A discussion with my son Justin about Independent Power Projects in British Columbia got me thinking about the mess we have created, and perpetuate for ourselves. A contentious issue in BC is allowing private corporations to own and run IPPs on rivers in relatively pristine wilderness. Justin feels that private business should not be involved in something as important to the public trust as power generation, at least or in particular, insofar as it involves operations in environmentally sensitive areas. My position (generally) is that with the exception of a very few highly sensitive areas (like health-care and education), that governments should regulate, not run.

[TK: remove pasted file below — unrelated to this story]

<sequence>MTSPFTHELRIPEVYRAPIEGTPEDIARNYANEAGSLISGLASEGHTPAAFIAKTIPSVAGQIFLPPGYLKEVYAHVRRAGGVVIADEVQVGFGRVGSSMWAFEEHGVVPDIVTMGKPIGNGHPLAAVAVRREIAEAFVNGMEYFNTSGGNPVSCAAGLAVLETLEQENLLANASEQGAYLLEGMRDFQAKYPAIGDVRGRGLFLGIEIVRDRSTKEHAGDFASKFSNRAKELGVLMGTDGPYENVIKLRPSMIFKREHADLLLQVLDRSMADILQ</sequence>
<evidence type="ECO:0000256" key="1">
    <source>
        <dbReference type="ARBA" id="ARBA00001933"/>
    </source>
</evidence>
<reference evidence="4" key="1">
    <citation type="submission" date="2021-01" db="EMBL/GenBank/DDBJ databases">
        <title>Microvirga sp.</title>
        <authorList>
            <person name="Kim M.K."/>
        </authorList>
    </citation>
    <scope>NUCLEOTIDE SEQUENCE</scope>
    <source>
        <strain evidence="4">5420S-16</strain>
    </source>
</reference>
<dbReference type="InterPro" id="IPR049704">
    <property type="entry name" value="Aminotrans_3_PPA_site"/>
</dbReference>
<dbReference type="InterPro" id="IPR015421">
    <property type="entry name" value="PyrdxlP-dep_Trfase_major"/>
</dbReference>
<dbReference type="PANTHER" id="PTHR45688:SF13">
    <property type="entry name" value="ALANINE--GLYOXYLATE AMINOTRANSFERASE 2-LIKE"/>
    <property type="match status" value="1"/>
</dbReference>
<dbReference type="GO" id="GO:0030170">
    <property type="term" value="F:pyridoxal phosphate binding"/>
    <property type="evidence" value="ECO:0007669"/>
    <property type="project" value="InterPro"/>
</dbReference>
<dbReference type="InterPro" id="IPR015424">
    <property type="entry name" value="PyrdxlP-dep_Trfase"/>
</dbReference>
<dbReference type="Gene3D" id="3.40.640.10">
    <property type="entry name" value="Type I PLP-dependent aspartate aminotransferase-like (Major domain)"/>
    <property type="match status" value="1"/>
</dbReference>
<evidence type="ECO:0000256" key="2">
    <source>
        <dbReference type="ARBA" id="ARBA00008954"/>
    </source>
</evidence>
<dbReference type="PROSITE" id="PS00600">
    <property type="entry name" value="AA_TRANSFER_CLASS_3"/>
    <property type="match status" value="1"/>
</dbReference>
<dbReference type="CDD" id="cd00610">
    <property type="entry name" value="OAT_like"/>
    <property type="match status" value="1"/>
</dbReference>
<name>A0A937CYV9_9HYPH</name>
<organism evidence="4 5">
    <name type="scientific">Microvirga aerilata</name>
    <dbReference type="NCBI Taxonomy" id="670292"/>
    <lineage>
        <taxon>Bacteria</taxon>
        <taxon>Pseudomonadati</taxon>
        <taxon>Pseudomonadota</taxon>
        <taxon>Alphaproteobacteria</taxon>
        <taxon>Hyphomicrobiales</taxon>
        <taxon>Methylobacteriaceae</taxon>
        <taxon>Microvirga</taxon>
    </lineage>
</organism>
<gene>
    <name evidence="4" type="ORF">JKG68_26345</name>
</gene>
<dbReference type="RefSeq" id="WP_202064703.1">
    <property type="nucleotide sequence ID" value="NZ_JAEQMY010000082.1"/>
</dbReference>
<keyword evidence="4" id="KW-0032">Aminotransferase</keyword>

Unfortunately, neither position works very well. Private interests in a public concern would be fine if, and only if, governments would provide effective regulation and enforcement. Governments owning and running a number of enterprises that are important public trusts would be fine if, and only if, they ran them efficiently.
Apparently, each IPP on its own, has only a small impact, but the government has not properly assessed the cumulative impact of these projects – which could be devastating to local ecosystems.
The punchline, that Justin delivered near the end of our conversation, is that BC has no need for more electricity. The province is already a net exporter of power.
So you really have to ask yourself, what in the world are they doing mucking about in these pristine environments? I thought business was for profit. Governments ought not be.